According to a recent study conducted by Berg Insight®, the number of remotely monitored patients reached about 2.8 million by the end of 2012. Some of the conditions actively monitored are chronic diseases such as diabetes, asthma, and cardiac arrhythmia. Not only is this niche market growing at a compound annual growth rate of 26.9% but the overall market of integrating wireless connectivity in medical devices is seeing a growth rate of 46.3% from 1.03 million in 2012 to 7.1 million in 2017.
mHealth, or the use of mobile telecommunications and wireless technology integrated within medical devices and wireless healthcare delivery systems, has emerged in recent years as an important added value for hospitals. mHealth can improve the efficiency of care delivery and decrease costs. However, the rate of adoption of Wi-Fi® in medical devices remains relatively slow.
Recently, we asked hospital IT and medical device administrators to state their concerns with using Wi-Fi to connect medical devices to hospital networks. Concerns cited included security of sensitive information, interference with medical devices, and challenges of managing wireless devices and data on a large scale. Some of these concerns may be due to a general lack of experience with Wi-Fi by respondents, because hospital use of Wi-Fi to connect medical devices is showing signs of accelerating.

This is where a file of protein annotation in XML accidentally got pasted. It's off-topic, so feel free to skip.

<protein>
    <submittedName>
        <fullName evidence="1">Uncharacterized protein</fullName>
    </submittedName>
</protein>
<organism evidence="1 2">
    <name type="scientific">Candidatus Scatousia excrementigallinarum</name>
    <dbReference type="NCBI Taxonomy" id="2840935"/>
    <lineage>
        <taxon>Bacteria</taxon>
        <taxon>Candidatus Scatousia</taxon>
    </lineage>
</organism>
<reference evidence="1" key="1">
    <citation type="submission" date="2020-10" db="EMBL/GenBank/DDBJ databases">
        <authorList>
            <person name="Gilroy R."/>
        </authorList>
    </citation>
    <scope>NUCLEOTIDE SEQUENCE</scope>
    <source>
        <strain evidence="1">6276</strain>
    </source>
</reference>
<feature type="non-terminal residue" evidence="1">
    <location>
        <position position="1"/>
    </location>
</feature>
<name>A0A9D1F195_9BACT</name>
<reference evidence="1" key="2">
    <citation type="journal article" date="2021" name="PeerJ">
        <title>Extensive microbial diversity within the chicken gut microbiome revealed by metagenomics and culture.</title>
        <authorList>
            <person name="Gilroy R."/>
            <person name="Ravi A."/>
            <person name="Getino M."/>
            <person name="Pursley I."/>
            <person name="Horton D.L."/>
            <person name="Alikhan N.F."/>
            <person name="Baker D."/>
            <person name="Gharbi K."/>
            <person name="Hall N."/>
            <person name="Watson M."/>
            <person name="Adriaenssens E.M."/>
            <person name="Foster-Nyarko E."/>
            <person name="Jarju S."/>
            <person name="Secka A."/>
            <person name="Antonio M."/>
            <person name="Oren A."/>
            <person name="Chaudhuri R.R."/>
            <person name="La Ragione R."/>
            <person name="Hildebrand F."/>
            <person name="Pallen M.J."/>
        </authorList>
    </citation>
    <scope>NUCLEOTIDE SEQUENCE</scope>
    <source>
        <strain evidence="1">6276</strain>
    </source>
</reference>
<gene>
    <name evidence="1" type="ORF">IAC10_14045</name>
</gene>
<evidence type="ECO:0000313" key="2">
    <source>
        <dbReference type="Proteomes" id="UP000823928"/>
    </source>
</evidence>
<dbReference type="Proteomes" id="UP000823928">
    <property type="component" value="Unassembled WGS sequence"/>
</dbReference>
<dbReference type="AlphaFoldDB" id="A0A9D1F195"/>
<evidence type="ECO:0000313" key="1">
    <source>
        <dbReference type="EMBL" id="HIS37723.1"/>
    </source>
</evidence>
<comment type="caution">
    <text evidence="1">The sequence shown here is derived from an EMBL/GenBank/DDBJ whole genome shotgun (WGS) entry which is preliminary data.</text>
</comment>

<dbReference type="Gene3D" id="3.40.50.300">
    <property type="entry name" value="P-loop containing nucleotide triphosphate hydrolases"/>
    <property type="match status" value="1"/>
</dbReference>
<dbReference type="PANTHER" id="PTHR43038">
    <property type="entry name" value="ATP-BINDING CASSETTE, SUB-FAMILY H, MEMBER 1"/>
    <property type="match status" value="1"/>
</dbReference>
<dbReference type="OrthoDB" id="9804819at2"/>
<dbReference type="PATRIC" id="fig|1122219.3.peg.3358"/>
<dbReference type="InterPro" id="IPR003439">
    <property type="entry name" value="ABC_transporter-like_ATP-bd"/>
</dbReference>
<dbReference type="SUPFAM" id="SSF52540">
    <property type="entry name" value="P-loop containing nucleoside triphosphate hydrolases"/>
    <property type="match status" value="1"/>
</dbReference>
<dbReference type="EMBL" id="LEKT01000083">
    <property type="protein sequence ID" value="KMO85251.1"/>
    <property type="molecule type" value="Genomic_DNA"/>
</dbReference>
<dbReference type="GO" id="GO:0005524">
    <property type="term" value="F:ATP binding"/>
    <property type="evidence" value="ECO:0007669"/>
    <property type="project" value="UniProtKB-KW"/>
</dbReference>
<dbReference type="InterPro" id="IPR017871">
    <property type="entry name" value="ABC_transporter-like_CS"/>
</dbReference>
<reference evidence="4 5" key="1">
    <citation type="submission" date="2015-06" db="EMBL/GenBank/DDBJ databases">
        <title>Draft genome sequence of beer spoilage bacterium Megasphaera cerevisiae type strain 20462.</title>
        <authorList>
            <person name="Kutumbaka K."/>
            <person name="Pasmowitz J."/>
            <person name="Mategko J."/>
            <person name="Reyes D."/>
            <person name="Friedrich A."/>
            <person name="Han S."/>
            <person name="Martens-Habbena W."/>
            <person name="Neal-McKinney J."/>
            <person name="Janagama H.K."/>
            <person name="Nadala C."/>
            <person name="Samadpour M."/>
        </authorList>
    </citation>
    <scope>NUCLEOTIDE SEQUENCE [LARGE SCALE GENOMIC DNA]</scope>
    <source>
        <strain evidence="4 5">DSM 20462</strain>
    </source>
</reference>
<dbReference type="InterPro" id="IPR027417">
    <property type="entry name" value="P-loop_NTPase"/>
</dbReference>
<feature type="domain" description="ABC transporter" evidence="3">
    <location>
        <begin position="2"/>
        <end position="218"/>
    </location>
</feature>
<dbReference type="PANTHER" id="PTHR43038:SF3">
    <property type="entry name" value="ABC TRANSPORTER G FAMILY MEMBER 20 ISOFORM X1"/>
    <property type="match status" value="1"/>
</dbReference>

If you work in a hospital, then let us know what concerns you have – or you have heard expressed by coworkers – about using Wi-Fi to connect medical devices to hospital networks. We plan to address the most frequently cited concerns in a webinar series later this year.